Life Is Hazardous To Your Health

By Howard J. Bennett, MD

A few years ago, McDonald’s was sued by a customer who burned her mouth on a cup of hot coffee. Her attorney said McDonald’s was negligent because it didn’t warn people that their coffee could burn them. Ronald and Company now prints the following warning on their Styrofoam cups—Caution: coffee is very hot.

In the spirit of tort reform, we offer the following disclaimers in the hopes that someone will find them useful.

Levi’s Jeans

Caution: Zippers have been known to cause severe pain and dismemberment if closed too quickly against the soft flesh of someone’s unsuspecting genitalia. Do not operate this device if you have been drinking or are under the influence of any prescription medication (or illicit substance) that may alter your judgment or fine motor skills. If you are too drunk to close your zipper correctly, ask a friend to do it for you.

Ritz Crackers

Caution: The surgeon general has determined that eating our delicious crackers may lead to obesity and heart disease. Although it’s unclear which people will succumb to the obscene amount of fat in our product, certain physiologic parameters increase the chances that this will occur. These include, but are not limited to, your genetic makeup, how much you exercise, and your propensity for sitting in front of the TV pigging out on junk food. So unless you want to blowup like a walrus during the mating season, eat this product responsibly.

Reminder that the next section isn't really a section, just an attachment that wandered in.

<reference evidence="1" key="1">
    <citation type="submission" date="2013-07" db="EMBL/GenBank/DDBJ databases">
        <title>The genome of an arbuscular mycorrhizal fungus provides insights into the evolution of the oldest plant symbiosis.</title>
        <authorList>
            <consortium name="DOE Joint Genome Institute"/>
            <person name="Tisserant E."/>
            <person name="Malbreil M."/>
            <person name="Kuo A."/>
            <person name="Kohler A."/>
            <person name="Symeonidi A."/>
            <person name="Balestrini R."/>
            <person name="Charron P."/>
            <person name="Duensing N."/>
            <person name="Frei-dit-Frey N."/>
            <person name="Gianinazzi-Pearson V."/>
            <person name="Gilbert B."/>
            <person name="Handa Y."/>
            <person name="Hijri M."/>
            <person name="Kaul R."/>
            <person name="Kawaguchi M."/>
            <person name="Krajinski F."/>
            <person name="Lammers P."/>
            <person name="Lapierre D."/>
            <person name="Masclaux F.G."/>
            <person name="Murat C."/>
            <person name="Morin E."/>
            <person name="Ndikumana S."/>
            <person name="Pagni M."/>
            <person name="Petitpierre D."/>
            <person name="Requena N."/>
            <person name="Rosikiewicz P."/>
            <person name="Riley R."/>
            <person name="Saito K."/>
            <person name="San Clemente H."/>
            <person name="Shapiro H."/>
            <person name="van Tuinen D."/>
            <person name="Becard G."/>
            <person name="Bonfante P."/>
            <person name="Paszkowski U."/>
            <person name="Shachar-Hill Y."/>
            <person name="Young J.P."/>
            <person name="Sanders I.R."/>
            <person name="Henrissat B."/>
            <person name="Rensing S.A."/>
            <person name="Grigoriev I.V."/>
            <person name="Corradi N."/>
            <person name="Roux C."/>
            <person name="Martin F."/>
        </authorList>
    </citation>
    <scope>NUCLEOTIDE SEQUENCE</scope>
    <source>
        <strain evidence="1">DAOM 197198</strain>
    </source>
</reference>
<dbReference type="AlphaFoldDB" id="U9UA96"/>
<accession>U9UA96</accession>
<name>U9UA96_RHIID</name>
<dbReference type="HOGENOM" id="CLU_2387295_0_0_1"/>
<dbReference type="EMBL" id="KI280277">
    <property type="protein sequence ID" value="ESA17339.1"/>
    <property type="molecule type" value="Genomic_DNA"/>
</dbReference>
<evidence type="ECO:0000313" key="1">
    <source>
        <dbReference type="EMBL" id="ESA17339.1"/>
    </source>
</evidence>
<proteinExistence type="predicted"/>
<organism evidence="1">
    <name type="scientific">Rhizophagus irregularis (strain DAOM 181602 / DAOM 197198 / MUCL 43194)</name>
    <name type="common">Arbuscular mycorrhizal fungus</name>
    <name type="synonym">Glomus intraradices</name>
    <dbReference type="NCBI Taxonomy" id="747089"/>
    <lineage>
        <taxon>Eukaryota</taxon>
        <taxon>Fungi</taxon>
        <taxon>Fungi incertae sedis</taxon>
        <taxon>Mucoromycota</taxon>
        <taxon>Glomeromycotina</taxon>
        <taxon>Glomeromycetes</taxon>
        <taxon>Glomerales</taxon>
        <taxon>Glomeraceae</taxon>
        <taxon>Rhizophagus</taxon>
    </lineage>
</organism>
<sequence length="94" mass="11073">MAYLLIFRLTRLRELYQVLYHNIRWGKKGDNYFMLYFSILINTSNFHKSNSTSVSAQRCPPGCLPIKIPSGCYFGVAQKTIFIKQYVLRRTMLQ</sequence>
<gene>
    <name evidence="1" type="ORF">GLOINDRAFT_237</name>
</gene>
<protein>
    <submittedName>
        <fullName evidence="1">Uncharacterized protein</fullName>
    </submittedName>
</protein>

The New York Stock Exchange

Caution: Investing in the stock market is risky. Well, it’s always been risky, but these days it’s really risky. With all the fraud, conflicts of interest, and corporate malfeasance going on, it’s a miracle anyone besides us makes money. Do not send us any of your hard earned cash unless you are filthy rich, you need a big tax write off, or you want to be sure your children have nothing to fight over after you die.

Food Lion

Caution: Salad bars, while convenient, have recently been found to harbor massive amounts of icky bacteria. If the thought of spending two weeks in bed with the stomach flu leaves you feeling weak-kneed, put down your fork and head over to Wendy’s. On the other hand, if a quick ten-pound weight loss is something you’ve been longing for, stay here and dig right in.

Hamburger Hamlet

Caution: Research has shown that many people do not chew steak completely, especially if they’re eating out and have downed too many margaritas during Happy Hour. In such circumstances, a large chunk of meat may become stuck in a person’s trachea. (This is not where our premium-quality steak is intended to go.) If this occurs, it’s possible that an episode of choking will ensue that is not amenable to the Heimlich Maneuver, even if deftly applied by a physician who happens to be nearby. If for any reason, you think that you are not able to chew and swallow your meat correctly, have soup instead.

Madam Pomphrey’s Celestial Readings